Today in History - 1950s
Moments in aviation and space history from the 1950s.
Pioneer 4 launched on March 3, 1959 and flew by the Moon the next day. This unflown duplicate of Pioneer 4 contains batteries to power its radio transmitter, a cosmic radiation counter, and other instruments. A gold-plated cone covers the instruments and serves as a communications antenna. #TimeNav
Supersonic RM-10 aerodynamic research vehicle used either on internally mounted solid fuel Deacon rocket to boost it or a double Deacon mounted at the rear of the model. The RM-10 was used by the National Advisory Committee for Aeronautics (NACA) for supersonic heat testing from 1947 to 1955 at the NACA's Langley Aeronautical Laboratory, Wallops Island, Virginia.
September 9, 1959: "Big Joe" unoccupied Mercury capsule launches on suborbital flight. It was the second flight in the Mercury program and first using an Atlas booster. This image shows "Big Joe" atop the Atlas rocket readied for launch. The capsule was recovered in the Atlantic. "Big Joe" is on display at the Udvar-Hazy Center. | Photo credit: NASA
June 25,1950: The Korean War began. The Navy's experience in the Korean War showed the need for a new long-range strike aircraft with high subsonic performance at very low altitude. The Grumman A-6 Intruder was designed with these needs in mind. See the Grumman A-6 Intruder pictured here at the Udvar-Hazy Center: s.si.edu/14uTemH
On June 8, 1959: The U.S. Navy attempted its first and last mail delivery via missile. A Regulus I missile was launched from the USS Barbero carrying two blue and red metal containers with 3,000 letters inside. | via @Evelyn Spencer Postal Museum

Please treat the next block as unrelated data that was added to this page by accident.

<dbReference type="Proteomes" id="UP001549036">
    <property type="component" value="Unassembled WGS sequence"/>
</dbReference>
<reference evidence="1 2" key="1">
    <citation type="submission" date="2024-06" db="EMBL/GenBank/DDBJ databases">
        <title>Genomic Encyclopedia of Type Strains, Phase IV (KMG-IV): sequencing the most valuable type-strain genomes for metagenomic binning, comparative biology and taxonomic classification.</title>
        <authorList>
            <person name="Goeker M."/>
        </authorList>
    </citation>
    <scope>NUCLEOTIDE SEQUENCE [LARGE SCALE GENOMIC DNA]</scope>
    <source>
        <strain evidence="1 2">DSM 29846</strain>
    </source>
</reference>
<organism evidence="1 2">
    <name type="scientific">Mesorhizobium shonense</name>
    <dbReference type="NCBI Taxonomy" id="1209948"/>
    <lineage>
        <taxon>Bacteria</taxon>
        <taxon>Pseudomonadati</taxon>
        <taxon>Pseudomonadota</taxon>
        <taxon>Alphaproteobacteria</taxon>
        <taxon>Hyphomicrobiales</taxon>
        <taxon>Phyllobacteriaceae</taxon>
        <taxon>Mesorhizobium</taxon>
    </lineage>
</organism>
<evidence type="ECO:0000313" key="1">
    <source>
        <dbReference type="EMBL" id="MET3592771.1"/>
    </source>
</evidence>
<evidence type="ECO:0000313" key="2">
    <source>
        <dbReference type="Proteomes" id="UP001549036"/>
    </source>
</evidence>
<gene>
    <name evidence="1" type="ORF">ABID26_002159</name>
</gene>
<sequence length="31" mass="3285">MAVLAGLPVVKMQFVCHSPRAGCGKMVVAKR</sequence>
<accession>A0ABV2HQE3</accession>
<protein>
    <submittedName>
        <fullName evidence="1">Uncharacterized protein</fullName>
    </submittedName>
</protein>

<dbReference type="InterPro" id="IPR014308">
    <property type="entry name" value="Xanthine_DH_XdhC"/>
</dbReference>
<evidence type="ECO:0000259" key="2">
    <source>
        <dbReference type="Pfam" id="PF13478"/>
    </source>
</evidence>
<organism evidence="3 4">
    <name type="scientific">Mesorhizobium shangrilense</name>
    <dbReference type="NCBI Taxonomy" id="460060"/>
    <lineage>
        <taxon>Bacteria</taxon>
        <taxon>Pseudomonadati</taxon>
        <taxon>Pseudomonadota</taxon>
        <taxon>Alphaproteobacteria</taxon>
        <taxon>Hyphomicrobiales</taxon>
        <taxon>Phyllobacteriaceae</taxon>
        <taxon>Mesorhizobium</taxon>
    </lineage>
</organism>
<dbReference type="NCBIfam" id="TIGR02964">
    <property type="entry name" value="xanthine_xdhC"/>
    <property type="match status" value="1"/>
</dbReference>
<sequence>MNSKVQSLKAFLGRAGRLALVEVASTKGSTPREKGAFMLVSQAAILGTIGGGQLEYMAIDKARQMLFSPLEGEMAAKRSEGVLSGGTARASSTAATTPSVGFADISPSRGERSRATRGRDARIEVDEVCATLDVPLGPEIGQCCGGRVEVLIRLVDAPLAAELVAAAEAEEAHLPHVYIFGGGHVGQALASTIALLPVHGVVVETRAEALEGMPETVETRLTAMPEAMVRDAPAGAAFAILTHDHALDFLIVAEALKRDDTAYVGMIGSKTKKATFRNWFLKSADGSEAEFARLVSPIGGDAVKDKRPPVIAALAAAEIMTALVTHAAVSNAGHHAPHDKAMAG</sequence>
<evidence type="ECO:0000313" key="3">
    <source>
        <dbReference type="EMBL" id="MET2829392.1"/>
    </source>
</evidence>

Able, a rhesus monkey, in the capsule and couch that carried her on a suborbital flight inside the nose cone of a Jupiter rocket launched on May 28, 1959. Able flew with Baker, a squirrel monkey, on the Able-Baker Mission. Both monkeys survived the flight and returned to Earth unharmed.
Explorer 1 became America's first satellite on January 31, 1958. Three key Explorer 1 team members triumphantly display a full-scale model of the satellite after its successful launch. From left to right: William H. Pickering, James A. Van Allen, and Wernher von Braun.
December 6, 1957: Two months after Sputnik, the US tried to launch this TV-3 satellite on a Vanguard rocket. The rocket exploded moments after launch. Amazingly, TV–3 survived, damaged but intact. Newspapers around the world nicknamed the little satellite “Kaputnik,” “Flopnik,” and “Dudnik.” / On display at the Museum in DC.